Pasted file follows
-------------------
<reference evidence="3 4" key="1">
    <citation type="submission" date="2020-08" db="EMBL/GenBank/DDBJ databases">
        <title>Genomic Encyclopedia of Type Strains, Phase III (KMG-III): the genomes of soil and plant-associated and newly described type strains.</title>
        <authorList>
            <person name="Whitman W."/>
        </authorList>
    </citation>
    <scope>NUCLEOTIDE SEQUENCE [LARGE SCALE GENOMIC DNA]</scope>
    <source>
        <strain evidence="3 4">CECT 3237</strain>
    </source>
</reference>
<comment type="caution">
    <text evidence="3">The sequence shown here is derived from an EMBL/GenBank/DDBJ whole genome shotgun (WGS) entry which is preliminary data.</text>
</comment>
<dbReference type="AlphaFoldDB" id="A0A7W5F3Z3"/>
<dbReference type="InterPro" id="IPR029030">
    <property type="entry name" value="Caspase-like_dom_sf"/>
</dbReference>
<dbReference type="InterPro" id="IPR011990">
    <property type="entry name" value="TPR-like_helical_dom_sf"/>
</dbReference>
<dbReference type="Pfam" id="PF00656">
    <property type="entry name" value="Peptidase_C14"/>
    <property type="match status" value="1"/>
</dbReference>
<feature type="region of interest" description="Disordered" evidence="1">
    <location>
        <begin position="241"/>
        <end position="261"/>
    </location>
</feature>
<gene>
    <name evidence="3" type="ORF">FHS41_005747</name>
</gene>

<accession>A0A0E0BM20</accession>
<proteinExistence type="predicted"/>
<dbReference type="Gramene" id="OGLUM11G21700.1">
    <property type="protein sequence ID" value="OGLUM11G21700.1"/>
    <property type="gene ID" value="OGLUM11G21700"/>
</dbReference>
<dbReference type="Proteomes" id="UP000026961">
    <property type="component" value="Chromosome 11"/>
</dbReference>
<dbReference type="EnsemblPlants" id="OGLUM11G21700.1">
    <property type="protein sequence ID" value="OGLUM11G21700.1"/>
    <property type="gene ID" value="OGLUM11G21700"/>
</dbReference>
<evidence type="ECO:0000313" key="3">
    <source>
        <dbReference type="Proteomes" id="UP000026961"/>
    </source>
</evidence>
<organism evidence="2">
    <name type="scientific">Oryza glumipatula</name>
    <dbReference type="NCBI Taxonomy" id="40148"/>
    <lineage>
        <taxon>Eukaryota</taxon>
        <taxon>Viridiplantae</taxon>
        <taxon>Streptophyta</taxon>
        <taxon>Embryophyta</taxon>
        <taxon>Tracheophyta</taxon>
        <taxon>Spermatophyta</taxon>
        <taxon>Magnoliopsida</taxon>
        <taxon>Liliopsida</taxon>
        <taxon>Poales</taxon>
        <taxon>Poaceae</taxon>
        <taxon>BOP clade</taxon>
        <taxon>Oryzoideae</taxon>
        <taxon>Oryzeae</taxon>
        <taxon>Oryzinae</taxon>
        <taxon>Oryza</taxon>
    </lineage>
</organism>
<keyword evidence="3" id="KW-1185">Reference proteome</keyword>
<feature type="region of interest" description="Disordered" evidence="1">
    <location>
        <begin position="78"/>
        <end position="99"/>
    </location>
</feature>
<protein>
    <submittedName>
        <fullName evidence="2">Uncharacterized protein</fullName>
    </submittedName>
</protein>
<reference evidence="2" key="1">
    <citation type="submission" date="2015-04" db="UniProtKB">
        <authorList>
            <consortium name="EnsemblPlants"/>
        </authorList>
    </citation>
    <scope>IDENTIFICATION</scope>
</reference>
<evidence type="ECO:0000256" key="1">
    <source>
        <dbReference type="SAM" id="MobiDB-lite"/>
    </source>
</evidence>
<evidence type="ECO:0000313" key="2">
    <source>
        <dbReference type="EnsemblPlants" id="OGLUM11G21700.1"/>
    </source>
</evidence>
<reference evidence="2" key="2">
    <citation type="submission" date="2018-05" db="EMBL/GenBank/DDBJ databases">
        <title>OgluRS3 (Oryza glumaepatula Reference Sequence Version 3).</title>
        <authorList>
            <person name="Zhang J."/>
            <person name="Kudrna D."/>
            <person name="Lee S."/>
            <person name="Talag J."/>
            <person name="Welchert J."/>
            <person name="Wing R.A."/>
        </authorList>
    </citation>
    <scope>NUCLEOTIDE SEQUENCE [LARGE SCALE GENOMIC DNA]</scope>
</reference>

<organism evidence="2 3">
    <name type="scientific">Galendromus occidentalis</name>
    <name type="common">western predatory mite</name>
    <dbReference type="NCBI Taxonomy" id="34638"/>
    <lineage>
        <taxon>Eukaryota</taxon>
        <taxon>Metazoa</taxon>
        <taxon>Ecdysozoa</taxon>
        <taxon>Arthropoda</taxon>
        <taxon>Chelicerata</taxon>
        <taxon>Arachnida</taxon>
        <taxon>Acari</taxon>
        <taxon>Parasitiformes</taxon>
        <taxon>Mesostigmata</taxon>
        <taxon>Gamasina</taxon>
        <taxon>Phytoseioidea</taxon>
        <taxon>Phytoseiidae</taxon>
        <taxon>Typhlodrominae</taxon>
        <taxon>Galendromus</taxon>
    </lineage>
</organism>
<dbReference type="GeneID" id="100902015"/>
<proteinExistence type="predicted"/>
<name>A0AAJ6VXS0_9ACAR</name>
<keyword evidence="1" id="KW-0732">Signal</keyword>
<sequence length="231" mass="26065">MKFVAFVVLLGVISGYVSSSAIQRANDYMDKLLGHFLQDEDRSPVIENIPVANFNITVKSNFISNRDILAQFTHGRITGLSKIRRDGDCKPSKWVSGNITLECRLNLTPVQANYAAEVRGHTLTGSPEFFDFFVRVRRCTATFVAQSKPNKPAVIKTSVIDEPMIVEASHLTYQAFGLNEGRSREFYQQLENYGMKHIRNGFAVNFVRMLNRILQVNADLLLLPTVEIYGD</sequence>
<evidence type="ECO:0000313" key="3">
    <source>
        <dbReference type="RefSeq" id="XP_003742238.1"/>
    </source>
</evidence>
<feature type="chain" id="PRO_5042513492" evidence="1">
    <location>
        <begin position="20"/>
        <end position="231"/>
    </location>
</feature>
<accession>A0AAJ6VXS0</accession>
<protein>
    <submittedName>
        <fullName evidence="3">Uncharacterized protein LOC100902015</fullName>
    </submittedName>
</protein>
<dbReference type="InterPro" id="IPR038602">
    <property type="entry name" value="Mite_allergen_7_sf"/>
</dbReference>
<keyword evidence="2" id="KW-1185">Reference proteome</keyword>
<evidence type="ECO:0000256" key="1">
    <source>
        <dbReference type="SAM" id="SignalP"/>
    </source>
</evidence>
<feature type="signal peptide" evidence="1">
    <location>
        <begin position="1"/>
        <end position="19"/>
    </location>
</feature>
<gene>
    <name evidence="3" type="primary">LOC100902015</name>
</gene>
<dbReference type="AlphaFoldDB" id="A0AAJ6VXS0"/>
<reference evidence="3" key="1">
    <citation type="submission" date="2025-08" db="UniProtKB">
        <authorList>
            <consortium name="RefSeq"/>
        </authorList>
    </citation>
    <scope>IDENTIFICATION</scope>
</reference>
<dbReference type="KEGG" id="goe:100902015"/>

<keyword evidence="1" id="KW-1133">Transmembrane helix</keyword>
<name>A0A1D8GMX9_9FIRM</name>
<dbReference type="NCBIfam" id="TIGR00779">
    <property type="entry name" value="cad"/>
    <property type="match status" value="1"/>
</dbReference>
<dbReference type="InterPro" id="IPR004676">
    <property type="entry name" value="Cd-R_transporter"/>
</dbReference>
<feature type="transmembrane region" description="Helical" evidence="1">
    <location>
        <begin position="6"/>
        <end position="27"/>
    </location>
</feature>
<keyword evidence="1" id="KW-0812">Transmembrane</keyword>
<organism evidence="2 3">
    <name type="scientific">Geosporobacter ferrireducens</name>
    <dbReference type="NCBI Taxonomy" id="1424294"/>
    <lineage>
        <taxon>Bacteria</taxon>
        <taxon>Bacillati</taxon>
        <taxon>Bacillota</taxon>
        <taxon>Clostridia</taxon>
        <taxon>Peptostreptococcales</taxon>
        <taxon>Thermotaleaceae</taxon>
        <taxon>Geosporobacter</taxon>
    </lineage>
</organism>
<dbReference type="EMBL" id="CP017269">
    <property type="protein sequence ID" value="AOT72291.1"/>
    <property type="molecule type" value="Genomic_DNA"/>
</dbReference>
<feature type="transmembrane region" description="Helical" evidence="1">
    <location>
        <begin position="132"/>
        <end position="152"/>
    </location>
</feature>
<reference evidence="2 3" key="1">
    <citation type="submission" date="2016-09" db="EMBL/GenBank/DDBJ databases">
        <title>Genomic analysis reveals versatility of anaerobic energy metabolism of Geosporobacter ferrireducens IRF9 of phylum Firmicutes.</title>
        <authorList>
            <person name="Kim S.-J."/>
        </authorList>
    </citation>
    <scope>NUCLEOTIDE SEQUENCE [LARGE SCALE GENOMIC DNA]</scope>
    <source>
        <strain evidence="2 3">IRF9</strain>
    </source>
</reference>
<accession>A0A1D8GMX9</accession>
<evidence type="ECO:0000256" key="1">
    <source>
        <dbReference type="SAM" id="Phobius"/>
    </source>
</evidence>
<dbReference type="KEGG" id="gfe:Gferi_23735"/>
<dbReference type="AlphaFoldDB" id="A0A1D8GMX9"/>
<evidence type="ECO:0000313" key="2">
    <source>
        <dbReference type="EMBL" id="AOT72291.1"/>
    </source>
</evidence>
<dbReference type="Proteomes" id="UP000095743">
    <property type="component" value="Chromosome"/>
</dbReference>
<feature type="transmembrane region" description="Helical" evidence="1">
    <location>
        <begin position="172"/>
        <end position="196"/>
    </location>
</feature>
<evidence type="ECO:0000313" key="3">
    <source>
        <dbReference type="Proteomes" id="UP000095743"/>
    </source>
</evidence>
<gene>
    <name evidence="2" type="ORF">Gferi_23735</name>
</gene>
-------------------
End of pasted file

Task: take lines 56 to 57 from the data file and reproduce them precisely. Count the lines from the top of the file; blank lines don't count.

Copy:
    <dbReference type="NCBI Taxonomy" id="40148"/>
    <lineage>